05/08/2014 – Cinco Días
The cranes are back. Following the increase which the sales of homes are beginning to experience in various places in the country and the cautious return of prices to positive rates in those places with the most demand, it was only a matter of time before construction would awaken from the slumber which has already lasted eight years. It has been the deepest and longest-lasting crisis the sector has experienced in recent history.
The Ministery of Development has just announced that the permits requested to build homes amount to a total 14,944 houses in the first five months of the year, which still represents a 3.1% decrease on the same period in the prior year. This is a contraction on an overall basis, but a much gentler one than that experienced only one month earlier, when the reduction was 8.8% year on year.
Furthermore, even those areas where the construction activity shows no signs of rising being able to rise above the low figures of last year, it is evident that during April and May, months which fall into the second quarter, those areas have shown more encouraging signs. In May alone 3,264 permits to build homes were accounted for, which represents 9.4% more than 30 days earlier. These are small steps which go towards softening a situation which has reached levels of deprivation never-before imagined.
As an example to understand the magnitude of the contraction experienced in the sector, remember that in the whole of last year only 34,288 homes were built, a figure which is equivalent to 4% (yes only one digit) of everything built in 2006, the year in which all records were beaten (building reached the astounding sum of 865,561 homes). As a result, the almost 15,000 permits which were registered in the period up to this May provide an indication that this year, even if the situation little improves during the remainder of the year, at the end of December there will be more production of housing than in 2013. Above all because there are already seven autonomous regions where in January to May more homes were started than in the same period last year. They include Asturias (+35.8%), Castilla-La Mancha (+10.3%), Castilla y Leon (+12.6%), Catalonia (+9.6%), Valenciana (+14.8%), Galicia (+31.6%) and Madrid (+17.1%).
Absorbing the stock of homes
These are some of the most important regions for the real estate sector, since, for example, sales in Madrid, Catalonia, Valencia and Andalusia usually represent more than 60% of the total. For this reason, it is only logical that the construction of homes should begin in these regions, except for in Andalusia (where it is still decreasing at a rate of 24.9%).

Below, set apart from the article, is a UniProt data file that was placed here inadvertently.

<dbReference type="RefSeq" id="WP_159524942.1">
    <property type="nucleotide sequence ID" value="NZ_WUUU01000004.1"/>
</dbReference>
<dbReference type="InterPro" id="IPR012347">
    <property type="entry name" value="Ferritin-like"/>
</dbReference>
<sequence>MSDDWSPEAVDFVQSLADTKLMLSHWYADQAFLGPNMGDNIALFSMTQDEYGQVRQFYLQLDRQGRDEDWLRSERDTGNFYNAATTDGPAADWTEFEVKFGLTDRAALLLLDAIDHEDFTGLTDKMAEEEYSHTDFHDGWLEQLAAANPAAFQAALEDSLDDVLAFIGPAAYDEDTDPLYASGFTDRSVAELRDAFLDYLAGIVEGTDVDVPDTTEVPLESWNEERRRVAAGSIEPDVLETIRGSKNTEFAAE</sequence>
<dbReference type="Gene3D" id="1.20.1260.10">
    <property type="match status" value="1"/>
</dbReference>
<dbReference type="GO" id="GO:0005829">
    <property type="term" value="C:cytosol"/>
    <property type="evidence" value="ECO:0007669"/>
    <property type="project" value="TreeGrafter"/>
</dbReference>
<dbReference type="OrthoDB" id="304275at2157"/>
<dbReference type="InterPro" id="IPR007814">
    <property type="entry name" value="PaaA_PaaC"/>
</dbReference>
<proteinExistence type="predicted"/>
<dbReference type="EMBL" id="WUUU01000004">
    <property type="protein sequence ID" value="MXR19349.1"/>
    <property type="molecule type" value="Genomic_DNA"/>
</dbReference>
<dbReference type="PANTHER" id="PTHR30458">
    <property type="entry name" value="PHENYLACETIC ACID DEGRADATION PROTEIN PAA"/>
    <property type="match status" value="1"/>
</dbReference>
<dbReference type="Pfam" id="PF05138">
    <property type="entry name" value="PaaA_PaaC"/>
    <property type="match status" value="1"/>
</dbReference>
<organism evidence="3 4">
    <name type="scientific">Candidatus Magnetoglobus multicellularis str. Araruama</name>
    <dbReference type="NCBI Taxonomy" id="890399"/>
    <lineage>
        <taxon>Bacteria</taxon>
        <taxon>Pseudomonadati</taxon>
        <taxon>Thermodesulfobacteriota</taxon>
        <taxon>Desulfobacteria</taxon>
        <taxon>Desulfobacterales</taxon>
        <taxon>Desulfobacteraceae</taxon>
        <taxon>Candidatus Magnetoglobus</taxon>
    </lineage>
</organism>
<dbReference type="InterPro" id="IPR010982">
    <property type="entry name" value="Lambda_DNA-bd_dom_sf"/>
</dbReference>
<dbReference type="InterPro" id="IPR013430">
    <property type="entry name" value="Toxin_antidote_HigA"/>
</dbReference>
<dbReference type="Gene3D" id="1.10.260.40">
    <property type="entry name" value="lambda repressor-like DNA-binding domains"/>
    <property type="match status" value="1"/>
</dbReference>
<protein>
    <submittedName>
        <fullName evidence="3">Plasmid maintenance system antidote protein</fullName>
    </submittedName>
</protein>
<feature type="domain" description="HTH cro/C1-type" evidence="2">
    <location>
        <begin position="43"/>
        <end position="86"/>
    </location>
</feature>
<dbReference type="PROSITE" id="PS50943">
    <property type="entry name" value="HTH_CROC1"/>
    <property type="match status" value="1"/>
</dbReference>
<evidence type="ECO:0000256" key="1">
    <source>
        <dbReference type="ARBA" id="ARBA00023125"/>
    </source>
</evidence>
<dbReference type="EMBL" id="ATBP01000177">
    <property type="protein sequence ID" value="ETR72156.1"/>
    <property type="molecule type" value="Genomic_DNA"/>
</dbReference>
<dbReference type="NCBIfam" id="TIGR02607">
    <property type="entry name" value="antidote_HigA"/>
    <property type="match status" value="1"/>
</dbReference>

Those areas where sales and absorbing the stock of homes are at their greatest (in the centre of the peninsula and essentially the whole Mediterranean crescent) must be where supply begins to increase again, if we are to avoid the excesses of the past. Still fresh in the collective memories of the property developers is the madness of eight years ago and in that of the citizens the utter swarms of cranes which could be seen for too many miles on end. “That cannot be repeated and we do not believe it is going to be repeated because, besides the fact that demand will no longer return to the levels experienced during the boom, the banking sector will no longer be so eager to lend neither to developers nor to individuals”, state representatives of a real estate company which specialises in the holiday home segment.
In fact, this return of cranes to the places where the demand is willing to buy at reasonable prices, is also tightly linked to turning back on the finance tap. Sources of the banking sector admit that they have started to issue loans again to construction companies with solvent projects “in those places where it makes sense to start constructing homes again.”
And, as was logical, this increase in activity has already translated into the macroeconomic figures published last week. First was the Bank of Spain, which in its last report on the state of the economy in which it estimated that economic growth had accelerated to 0.5% in the second quarter of the year, it highlighted that residential investment had slowed down its contraction from April to June.
It calculated that it would have experienced a quarter-on-quarter contraction of 0.8% in those three months (a rate similar to that of the period from January to March) “in a context in which the main indicators of the real estate market began to show signs of a significant slow down of the sector’s contraction”. On the same note, the supervisor pointed out that the “number of new construction permits no longer showed a downward trend, hovering in the last few months at figures slightly above the historic minimum.” And a few days later, the Spanish Statistical Office (INE) announced that the GDP rose by around 0.6%, above all boosting private consumption and business investment, among which the beginning of this improvement in the construction industry can be found.
Original article: Cinco Días (by Raquel Díaz Guijarro)
Translate: Aura REE